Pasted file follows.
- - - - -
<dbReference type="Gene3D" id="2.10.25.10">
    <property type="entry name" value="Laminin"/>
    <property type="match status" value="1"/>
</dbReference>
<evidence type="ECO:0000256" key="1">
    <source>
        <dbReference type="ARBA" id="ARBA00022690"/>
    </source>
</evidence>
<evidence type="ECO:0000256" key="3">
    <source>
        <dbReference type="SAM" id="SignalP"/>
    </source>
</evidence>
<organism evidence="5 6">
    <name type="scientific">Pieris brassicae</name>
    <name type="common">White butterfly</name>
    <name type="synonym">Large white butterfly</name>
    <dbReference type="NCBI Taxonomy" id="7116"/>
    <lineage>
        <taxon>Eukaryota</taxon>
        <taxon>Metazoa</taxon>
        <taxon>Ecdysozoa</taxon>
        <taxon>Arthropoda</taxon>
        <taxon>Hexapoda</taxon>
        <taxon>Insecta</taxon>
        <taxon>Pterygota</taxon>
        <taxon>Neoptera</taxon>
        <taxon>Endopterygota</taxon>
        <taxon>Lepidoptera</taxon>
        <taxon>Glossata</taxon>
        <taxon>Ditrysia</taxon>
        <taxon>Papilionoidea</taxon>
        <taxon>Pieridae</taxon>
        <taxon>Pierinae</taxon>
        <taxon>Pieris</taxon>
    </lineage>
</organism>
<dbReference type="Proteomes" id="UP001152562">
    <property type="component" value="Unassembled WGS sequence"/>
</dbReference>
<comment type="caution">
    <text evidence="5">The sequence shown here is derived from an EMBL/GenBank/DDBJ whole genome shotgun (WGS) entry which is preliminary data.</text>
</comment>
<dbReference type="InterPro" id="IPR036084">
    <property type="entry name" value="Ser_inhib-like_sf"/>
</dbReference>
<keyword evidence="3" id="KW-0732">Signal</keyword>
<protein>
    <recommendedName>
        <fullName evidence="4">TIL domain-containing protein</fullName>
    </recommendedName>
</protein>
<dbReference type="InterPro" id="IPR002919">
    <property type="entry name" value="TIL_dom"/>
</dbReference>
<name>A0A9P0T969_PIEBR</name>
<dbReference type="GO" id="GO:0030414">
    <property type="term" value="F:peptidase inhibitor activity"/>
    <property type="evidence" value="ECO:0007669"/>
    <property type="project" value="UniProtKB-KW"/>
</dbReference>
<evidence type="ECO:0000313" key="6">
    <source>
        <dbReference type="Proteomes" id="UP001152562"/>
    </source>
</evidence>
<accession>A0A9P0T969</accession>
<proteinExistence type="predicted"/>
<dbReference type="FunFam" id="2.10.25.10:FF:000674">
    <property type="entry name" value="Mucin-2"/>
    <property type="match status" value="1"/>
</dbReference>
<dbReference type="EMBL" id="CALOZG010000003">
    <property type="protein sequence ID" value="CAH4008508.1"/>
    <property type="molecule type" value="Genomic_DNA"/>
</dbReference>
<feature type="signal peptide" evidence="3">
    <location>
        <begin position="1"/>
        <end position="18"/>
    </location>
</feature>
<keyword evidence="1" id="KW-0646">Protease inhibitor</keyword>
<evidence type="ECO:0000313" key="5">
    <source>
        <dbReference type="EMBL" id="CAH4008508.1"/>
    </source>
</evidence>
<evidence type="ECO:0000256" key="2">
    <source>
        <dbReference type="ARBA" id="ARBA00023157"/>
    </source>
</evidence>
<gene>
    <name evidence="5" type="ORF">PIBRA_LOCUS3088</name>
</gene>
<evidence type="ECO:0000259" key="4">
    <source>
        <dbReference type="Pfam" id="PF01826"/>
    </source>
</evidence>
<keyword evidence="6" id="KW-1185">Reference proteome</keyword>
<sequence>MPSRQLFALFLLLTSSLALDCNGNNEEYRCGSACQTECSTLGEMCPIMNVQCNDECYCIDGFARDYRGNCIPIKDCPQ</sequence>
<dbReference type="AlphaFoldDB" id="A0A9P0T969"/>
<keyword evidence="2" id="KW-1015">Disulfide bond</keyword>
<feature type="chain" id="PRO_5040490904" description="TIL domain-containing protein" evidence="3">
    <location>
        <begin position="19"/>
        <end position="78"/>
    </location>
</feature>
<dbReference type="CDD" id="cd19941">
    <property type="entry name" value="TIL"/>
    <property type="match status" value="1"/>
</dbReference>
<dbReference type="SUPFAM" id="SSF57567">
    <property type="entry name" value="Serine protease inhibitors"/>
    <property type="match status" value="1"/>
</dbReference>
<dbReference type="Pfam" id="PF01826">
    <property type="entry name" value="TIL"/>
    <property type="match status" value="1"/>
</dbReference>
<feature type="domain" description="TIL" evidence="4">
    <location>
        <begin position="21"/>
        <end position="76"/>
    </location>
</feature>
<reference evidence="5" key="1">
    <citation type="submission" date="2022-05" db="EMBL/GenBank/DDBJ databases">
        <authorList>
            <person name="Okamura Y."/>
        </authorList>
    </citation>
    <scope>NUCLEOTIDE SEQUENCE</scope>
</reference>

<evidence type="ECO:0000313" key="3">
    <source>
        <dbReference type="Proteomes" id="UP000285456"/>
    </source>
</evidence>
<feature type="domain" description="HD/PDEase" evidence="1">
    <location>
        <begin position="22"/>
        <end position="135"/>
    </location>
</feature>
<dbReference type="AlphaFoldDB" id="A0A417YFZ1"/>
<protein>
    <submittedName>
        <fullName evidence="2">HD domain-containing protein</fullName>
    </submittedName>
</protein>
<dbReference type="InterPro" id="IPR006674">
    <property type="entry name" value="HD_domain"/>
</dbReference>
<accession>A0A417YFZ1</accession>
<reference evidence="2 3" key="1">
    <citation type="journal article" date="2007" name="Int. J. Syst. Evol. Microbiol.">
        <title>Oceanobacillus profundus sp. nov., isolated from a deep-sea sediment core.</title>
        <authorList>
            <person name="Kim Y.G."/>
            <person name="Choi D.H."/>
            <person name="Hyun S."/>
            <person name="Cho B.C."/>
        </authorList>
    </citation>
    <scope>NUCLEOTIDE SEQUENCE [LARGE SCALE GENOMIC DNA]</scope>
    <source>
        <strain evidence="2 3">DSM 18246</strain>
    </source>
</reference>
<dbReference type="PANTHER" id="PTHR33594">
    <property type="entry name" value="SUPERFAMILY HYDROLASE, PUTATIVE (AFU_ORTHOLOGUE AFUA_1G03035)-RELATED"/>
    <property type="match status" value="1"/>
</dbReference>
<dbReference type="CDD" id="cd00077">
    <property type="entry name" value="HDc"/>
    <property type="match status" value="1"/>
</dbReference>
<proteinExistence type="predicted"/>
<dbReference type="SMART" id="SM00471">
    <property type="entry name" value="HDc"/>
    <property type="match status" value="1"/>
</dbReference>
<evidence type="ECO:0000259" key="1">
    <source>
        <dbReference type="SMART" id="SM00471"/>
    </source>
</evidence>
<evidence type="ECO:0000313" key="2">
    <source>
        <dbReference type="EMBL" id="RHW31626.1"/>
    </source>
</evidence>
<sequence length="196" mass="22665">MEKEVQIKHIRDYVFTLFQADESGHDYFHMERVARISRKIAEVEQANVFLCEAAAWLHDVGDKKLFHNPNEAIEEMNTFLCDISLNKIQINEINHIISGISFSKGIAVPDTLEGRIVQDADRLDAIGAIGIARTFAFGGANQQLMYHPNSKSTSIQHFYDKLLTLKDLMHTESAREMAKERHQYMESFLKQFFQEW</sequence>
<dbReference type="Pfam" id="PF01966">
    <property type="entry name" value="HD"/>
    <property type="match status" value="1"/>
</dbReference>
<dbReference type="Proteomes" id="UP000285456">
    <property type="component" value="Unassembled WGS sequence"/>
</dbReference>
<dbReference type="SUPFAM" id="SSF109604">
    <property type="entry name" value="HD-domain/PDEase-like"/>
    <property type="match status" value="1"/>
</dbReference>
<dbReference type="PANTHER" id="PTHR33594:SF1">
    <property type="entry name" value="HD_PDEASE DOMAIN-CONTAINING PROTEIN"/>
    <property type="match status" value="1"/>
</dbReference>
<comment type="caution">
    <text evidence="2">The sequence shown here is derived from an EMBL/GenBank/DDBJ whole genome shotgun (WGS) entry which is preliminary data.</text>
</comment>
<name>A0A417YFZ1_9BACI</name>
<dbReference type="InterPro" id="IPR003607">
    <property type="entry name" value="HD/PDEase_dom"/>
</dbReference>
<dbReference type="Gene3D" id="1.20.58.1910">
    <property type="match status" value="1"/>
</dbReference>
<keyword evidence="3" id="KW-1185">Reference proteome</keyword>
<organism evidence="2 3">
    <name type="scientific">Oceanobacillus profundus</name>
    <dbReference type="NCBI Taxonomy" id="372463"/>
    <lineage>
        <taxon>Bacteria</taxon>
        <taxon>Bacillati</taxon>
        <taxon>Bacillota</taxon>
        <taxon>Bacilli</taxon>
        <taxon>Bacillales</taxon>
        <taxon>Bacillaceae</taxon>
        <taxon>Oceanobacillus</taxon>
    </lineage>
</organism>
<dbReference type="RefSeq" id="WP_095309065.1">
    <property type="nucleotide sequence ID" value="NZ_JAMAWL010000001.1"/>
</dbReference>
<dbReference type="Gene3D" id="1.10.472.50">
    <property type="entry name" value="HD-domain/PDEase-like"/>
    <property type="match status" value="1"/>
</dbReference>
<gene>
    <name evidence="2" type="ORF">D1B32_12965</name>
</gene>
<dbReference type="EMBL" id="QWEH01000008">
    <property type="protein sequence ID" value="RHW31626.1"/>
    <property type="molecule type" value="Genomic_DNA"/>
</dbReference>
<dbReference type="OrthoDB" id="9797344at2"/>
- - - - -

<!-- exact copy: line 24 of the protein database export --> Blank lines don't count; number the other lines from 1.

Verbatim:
        <taxon>Arthropoda</taxon>